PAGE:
Topics and issues to be dealt with include Common trends in Intermodal transportation: sea, air and space payload delivery; Carriage of goods by Sea: Hague Rules, Hague/Visby Rules and the Hamburg Rules; European Community Shipping Law and Policy; legal and commercial aspects of sovereignty in the air and jurisdiction in outer space; Aviation insurance; Airline alliances, investment, bankruptcy, computer reservation systems, and airport slots; Satellite telecommunications and the allocation of slots and frequencies; Legal and economic implications of the development of space tourism; Legal aspects of the Commercialization of Space Transportation Systems; Liability, insurance and intellectual property concerns of space activities; The legal regulation of the International Space Station.
|LW905 - International Financial Services Regulation||20||10|
This module is about the regulatory regimes that govern financial sectors of the economy. It focuses on the very recent history of regulation in this field and it examines domestic and international aspects of how states and societies enact and perform regulation of financial firms and transactions. The module is built around three inter-related elements:
Development of the New International Financial Architecture (NIFA), a set of institutions, standards and processes that have been established during the last ten years to increase the stability of financial sectors globally, particularly in the so-called "emerging economies", and to expand markets for the services and products of financial firms. This element of the module will entail study of (a) the construction of economic crises of the 1990s as a threat to the global economic order; (b) the creation of new international groupings and institutions, (eg., the Financial Stability Forum and the G-20) and new roles for older institutions (e.g. surveillance by the IMF and the World Bank Group through the Financial System Assessment Program) to address the threat, (c) regulatory technique in the international arena, including standard setting, harmonization and compliance, and other dimensions of governance through soft law.
Relationships between the NIFA and the changing modes of governing domestic financial sectors: This element of the module will entail study of (a) the emergence of integrated financial sector regulators in many jurisdictions; (b) interaction between the domestic / regional and the international spheres in response to concerns about financial instability, risk and 'contagion'. (Relevant responses include implementation of Basel II, the Lender of Last Resort, and the development of international standards of insurance supervision); and (c) comparative analysis of the market governance regimes established by integrated regulators in terms of their capacities to protect domestic consumers of financial services.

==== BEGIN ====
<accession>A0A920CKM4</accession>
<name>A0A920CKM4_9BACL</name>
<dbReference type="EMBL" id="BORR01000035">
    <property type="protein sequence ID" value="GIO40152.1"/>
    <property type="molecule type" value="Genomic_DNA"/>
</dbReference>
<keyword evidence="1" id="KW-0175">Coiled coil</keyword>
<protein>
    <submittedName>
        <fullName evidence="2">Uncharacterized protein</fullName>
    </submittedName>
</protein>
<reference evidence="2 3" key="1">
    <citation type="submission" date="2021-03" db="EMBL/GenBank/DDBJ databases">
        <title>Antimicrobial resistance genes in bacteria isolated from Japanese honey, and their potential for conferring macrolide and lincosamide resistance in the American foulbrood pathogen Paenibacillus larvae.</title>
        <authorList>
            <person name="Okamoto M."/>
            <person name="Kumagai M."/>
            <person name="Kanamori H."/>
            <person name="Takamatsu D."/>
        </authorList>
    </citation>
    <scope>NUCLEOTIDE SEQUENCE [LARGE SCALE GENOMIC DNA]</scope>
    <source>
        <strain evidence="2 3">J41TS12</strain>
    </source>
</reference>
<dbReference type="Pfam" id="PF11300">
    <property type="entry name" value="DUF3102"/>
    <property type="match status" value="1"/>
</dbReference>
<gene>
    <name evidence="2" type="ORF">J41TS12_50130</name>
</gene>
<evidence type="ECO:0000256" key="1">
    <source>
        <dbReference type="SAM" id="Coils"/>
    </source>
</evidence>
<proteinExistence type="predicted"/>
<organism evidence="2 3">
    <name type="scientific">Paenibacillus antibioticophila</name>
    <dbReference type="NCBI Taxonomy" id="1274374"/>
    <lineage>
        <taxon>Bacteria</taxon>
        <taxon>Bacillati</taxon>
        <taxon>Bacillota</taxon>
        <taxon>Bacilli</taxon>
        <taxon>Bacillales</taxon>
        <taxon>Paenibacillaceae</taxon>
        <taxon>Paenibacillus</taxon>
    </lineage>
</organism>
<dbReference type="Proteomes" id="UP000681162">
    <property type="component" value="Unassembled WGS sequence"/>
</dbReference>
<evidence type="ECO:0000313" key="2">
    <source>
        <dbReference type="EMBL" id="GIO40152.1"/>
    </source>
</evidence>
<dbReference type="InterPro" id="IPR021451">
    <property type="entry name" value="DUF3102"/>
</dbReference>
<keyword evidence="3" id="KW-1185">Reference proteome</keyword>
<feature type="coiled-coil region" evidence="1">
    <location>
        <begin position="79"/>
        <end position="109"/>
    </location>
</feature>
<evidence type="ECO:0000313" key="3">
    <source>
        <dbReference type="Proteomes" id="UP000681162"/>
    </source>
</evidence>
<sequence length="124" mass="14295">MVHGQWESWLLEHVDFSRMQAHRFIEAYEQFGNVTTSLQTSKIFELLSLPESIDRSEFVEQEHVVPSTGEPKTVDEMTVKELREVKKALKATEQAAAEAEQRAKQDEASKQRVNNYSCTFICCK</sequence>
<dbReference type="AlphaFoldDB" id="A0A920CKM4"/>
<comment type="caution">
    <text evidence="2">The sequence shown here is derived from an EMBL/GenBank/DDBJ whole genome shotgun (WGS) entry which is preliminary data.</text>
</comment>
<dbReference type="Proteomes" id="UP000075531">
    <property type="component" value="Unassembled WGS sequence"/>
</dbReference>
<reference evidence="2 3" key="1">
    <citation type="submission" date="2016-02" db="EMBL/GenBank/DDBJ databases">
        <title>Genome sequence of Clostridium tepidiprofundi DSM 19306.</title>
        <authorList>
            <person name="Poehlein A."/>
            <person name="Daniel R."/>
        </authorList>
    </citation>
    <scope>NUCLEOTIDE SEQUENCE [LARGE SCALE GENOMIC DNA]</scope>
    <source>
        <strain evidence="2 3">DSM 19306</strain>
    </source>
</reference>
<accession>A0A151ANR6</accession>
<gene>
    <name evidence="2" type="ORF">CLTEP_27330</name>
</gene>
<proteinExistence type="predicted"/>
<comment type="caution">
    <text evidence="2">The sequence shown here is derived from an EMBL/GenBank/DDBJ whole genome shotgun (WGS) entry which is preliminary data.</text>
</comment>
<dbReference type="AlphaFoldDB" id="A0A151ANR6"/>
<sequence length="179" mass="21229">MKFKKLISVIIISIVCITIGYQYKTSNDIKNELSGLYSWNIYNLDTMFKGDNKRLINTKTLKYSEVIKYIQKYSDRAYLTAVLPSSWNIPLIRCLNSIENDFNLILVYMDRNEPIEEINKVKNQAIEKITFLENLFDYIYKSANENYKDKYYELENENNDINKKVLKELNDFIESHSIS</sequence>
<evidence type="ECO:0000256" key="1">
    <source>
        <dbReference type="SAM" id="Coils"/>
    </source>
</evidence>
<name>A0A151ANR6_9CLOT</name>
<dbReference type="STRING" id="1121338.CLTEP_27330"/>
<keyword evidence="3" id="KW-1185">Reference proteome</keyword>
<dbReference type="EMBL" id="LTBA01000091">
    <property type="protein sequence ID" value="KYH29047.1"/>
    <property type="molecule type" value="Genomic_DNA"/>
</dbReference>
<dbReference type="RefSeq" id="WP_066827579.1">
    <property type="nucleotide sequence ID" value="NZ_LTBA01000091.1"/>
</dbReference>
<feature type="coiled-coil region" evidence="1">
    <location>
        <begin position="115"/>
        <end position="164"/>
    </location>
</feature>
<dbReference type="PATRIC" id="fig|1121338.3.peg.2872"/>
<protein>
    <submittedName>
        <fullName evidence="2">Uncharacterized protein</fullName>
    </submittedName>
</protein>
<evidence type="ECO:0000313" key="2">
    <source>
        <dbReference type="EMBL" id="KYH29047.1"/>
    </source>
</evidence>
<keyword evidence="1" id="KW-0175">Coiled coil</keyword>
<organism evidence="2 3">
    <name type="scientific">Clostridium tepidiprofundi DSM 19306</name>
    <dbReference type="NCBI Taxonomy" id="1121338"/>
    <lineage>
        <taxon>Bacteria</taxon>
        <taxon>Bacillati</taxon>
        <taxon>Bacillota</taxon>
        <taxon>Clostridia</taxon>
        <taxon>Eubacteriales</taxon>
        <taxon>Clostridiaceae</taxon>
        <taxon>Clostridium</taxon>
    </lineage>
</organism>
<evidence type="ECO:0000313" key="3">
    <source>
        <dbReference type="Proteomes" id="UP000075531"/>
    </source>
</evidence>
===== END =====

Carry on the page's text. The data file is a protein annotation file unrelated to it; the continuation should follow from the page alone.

Critical analysis of scholarly and policy literature on regulation of the financial sectors. This element of the module will entail reflective assessment of how authors of literature on financial sector regulation execute the craft of research by reference to factors such as linkages to relevant literatures, originality of authors' claims, strength of argument and analysis of data.
|LW906 - International Enviromental Law - Legal Foundations||20||10|
This module is designed to examine and assess the core foundational legal principles and regulatory structures underpinning international environmental law (IEL) and policy. Specifically, it considers the various core sources of IEL, the principal international institutions involved in its development as well as legal issues involved relating to its implementation and enforcement.
Whilst specific topic areas may vary according to the pedagogical preferences of the Module Convenor, indicatively the module may be expected to cover all or most of the following topic areas which address key aspects of the legal foundations of IEL:
Historical context and development of international environmental law
Legal sources: (1) sources and structures of public international law; legal instrumentation; (2) general principles of international environmental law; (3) international human rights and the environment
Institutional issues: the role of international organisations, states and non-governmental actors in international environmental law's development, the legal relations between the EU and the international community in the environmental sector
Implementation and enforcement (1): the role of public institutions at international level (responsibilities of states and the role of international institutions); (2) the role of private persons and access to environmental justice under international environmental law
Selected case study on application of foundational principles of IEL (eg climate change)
|LW927 - Law and the Humanities 1: Ethos and Scholarship (Intensive Delivery)||20||10|
This module provides students with a solid grounding in law and the humanities a dynamic and rapidly developing interdisciplinary field that offers alternative ways of understanding law by drawing upon humanities disciplines, such as political theory, literature, film studies, history and social theory. In employing this approach, key questions about law can be revisited from new and exciting perspectives and explored through a variety of novel methodologies.